The Paperless Office - Myth or Possibility?
- By John Fisher
- February 1st, 2002
The paperless office? For now, it exists in the same mythical 21st century inhabited by the Jetsons and their flying car. Despite laptops, handhelds, portable phones and a bevy of other digital gadgets, Americans print an estimated 600 million documents every day.
There’s no doubt that digital records offer benefits -- easy document creation; rapid search and retrieval of information; inexpensive, speedy transmission of data; and the ability to reuse or adapt a document. But no digital technology so far has replicated the usability and familiarity of paper.
But make no mistake, digital technology has changed the way we do business in fundamental ways. Paper still remains the base operating system on which all information can eventually be disseminated. What has changed is the type of delivery vehicle used to share ideas and information. We can share volumes of information electronically via e-mail. We can dress up the information with pictures, drawings or graphs so that the information is readily absorbed. We can distribute information across the globe with a click of a mouse. And what do you do when you receive information? You probably print the document for your review and storage.
Colleges and universities have significant space issues. They need to place more information -- in more multimedia forms -- in more locations, accessible by more individuals. While it’s wise to decrease paper use wherever possible, the fact is that it’s virtually impossible to eliminate paper. The challenge, then, is to find better ways to store it.
Mobile storage provides maximum storage density by eliminating the space required for multiple stationary aisles. Mounted on carriages and rails, these movable storage systems compact to turn wasted aisle space into productive workspace. Until recently, mobile storage systems were available only as permanently installed systems. Now, new freestanding options allow for easy, above-the-floor installation of smaller units that can be readily adapted as needs change.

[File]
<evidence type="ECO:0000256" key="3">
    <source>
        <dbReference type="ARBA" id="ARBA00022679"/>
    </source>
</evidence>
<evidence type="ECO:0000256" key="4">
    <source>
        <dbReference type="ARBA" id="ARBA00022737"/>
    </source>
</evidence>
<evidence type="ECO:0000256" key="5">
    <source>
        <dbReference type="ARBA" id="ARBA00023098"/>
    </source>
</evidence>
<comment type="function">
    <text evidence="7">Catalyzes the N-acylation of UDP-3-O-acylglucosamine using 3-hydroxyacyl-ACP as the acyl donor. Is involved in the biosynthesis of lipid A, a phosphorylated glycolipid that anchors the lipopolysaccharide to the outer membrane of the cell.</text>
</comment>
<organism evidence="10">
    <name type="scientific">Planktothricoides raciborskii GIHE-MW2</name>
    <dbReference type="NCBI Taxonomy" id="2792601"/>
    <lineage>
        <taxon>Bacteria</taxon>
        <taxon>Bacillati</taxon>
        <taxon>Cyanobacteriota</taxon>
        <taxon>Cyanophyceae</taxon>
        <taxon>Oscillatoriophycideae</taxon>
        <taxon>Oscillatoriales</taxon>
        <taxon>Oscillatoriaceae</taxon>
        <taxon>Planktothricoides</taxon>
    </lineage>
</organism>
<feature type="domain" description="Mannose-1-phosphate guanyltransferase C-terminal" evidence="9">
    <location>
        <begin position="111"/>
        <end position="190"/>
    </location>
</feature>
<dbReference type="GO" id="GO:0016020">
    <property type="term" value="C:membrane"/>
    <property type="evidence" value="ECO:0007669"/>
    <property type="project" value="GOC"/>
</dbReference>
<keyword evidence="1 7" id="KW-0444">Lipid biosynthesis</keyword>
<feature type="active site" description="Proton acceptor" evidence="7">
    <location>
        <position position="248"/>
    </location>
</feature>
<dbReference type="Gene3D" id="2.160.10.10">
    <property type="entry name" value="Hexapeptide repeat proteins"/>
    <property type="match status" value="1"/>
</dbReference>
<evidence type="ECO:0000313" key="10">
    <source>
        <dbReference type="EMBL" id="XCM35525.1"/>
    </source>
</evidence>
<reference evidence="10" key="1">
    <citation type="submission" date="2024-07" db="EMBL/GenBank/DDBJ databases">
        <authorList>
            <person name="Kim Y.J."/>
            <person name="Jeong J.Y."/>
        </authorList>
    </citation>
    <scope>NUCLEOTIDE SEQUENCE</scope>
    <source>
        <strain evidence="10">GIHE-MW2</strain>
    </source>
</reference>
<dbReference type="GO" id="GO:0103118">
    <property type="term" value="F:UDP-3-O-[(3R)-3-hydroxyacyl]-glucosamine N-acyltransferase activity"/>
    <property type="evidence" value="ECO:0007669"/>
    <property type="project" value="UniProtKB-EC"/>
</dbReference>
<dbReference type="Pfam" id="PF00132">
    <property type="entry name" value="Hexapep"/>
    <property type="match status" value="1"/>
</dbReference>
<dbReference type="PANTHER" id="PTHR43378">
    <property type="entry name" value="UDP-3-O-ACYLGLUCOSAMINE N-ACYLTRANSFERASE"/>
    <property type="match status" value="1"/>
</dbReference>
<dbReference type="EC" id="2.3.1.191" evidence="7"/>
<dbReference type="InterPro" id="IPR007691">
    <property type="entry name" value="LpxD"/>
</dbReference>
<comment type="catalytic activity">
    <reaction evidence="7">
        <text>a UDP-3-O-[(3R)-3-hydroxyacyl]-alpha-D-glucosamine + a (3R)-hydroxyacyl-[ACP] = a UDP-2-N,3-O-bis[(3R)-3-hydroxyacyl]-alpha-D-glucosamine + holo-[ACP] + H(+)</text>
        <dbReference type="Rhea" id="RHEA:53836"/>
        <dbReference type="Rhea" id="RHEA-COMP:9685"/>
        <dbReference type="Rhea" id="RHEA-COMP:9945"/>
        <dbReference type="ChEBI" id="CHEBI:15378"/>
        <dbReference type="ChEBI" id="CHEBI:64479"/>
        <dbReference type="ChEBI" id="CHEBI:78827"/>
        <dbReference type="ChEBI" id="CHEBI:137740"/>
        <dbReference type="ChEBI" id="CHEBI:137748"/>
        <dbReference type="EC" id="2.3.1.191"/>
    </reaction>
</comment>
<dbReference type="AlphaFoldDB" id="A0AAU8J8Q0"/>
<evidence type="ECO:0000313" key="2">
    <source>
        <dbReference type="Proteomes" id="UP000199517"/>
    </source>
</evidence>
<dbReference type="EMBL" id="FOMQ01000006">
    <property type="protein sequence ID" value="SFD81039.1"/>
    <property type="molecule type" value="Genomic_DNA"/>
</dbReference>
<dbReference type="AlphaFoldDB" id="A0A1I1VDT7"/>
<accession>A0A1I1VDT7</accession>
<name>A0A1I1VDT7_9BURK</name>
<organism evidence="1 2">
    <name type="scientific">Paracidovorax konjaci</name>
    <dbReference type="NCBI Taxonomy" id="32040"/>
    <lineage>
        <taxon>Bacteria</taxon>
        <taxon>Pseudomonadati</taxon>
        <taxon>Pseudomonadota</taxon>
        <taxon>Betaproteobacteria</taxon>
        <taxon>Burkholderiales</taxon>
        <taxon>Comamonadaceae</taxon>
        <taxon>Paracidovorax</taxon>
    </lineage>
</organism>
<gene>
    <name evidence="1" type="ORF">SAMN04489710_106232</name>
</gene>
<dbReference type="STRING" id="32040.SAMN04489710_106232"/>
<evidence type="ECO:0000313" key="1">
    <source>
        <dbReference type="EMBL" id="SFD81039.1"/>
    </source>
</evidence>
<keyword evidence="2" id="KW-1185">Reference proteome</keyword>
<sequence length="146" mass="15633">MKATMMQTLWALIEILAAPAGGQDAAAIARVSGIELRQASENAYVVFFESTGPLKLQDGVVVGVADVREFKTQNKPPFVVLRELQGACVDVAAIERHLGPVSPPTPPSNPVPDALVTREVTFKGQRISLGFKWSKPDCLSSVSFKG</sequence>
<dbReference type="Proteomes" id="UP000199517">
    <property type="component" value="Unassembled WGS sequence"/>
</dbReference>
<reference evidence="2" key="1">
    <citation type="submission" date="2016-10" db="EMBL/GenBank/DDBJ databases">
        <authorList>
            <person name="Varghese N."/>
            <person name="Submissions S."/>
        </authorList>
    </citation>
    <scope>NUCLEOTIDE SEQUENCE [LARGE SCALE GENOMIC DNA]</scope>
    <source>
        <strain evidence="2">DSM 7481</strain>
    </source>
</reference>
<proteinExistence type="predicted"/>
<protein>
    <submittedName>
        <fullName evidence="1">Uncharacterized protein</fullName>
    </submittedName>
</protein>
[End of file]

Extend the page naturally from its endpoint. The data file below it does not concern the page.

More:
Why mobile storage? First and foremost, mobile storage saves space. Tons of space. At the beginning of any project, the space saving can mean a drastic reduction in the construction cost of any new building or renovation. High-density storage can reduce physical floor space requirements compared to traditional storage methods by 100 percent or more. Above-the-floor systems can increase storage capacity by 40 percent. Mobile systems can also be used in existing buildings, maximizing space efficiency.
Information storage technologies will continue to grow. Each of us will be able to access more and more data from a variety of sources. And as we access more information, we will undoubtedly create a greater need to store our responses to this information. Storing this information in the most accessible medium available still means paper. It is still the “base operating system” of choice.
Mobile storage, whether installed or freestanding, provides the flexibility and space savings necessary to accommodate the needs of the 21st century office. With better information storage, university researchers can forget about the paperless office and start working on that flying car.
John Fisher is national sales manager at Traversa, an increased-density mobile storage manufacturer based in Fort Atkinson, Wis. He can be reached at 920/563-0566 or at